Positive Reinforcement

The animals at the Saint Louis Zoo are trained through positive reinforcement. Through training animals voluntarily participate in doctors' visits, allow general housekeeping in their area and work with keepers while getting a pedicure or shower. Achieving these tasks through trained behaviors requires a devoted trainer, a well-prepared plan and a motivated "student." The motivation (or the reinforcement) can be food such as produce, bread or browse, or it can be tactile, such as brushing or scratching. Many animals are also motivated by the mental exercise and special attention during training sessions.

Training allows keepers and veterinarians to do their jobs more safely and easily. It also allows animals to receive the best care possible through their own willing involvement in the process. While training is often used to perform husbandry tasks, it is also enriching for the animals. It provides a challenge for them and offers them the opportunity to earn a reward that they find worthwhile. Training is rapidly becoming a vital tool in animal care.

  • How many keepers does it take to get a 16-foot-tall giraffe to hold still while getting his hooves trimmed? This isn't a bad joke but something our keepers must think about. In fact, it takes three keepers, a very tall ladder, some leafy branches and one long nail file. While one keeper works on trimming the hoof, another keeper must be 16 feet above, near the giraffe's head, to provide a leafy treat as a reward, while the third keeper must hold the ladder for support. And you thought trimming your nails was hard!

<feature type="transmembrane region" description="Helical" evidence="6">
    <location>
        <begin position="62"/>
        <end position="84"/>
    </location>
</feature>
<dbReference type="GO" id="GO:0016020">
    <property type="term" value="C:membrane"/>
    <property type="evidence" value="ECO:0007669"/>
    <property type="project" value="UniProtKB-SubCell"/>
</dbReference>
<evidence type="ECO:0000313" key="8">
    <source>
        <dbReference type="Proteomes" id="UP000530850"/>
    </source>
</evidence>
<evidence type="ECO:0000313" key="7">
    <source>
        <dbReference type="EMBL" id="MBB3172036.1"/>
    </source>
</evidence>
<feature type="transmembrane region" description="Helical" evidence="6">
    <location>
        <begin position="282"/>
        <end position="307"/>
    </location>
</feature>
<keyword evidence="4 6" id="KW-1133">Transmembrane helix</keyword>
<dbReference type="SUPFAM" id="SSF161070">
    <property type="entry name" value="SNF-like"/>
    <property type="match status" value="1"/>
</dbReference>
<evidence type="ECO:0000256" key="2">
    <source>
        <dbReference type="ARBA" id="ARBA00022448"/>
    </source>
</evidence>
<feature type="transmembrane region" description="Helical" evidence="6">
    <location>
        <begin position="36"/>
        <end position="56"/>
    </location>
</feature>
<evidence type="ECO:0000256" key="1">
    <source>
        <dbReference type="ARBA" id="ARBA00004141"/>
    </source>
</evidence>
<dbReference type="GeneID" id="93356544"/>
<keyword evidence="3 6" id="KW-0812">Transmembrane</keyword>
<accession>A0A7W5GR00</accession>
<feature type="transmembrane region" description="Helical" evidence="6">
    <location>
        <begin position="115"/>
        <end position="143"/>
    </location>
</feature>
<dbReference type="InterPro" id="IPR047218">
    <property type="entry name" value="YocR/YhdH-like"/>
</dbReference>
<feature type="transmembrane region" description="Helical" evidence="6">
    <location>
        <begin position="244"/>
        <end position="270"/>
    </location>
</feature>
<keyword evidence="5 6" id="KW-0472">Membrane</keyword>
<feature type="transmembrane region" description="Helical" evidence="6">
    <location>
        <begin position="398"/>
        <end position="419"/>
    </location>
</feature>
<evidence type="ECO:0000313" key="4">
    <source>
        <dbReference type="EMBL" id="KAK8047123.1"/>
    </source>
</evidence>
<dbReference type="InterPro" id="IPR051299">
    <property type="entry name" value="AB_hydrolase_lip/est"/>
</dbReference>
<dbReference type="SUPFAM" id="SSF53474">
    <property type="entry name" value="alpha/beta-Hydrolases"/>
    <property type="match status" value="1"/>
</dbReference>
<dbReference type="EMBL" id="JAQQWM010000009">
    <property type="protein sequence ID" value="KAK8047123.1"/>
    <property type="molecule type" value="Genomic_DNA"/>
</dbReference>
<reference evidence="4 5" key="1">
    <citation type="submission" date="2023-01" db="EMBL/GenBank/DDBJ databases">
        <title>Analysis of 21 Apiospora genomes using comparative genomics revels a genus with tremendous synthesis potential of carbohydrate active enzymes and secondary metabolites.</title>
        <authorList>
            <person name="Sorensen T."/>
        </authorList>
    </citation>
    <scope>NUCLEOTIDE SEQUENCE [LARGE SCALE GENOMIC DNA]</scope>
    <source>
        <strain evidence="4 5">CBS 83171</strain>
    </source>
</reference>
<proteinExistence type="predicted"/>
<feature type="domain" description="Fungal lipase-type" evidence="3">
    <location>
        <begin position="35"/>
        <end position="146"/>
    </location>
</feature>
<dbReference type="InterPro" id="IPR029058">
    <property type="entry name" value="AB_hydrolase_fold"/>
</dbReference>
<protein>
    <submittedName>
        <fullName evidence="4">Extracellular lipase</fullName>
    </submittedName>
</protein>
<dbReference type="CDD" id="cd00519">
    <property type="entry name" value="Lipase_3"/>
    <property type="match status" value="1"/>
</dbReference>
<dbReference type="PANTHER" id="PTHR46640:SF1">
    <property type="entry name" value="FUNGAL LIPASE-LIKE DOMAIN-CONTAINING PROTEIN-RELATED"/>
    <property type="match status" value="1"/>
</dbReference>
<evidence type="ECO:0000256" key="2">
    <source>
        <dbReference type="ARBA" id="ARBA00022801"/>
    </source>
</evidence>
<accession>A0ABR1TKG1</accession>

• Our Sea Lion Show is entertaining to watch but we hope you learn something about the animals in the process. The unique opportunity to observe and learn directly from these live animals increases public awareness of wildlife and their ecosystems. Animal training is stimulating for our sea lions, but it's also beneficial for our keepers. Taking blood samples and performing regular check-ups becomes easier when you can simply ask the animal to lift a flipper, hold still for a moment or open its mouth. Training helps veterinarians and keepers form a complete picture of the animal's health.

  • Trying to work with an 8,000 pound elephant is hard. Trying to see under its feet is even harder. Imagine having to lift one of those things! With proper training, keepers can ask the elephants to see under their feet, in their mouths and under their trunks, and the elephants are happy to oblige. Such a strong comfort level between elephant and keeper is helpful when the elephants go to "elephant yoga." Each elephant has a daily exercise regimen that includes stretches, leg lifts and sit-ups. And just as exercise helps us, these individualized work-out regimes help keep the elephants healthy and strong. It puts a whole new spin on personal trainer!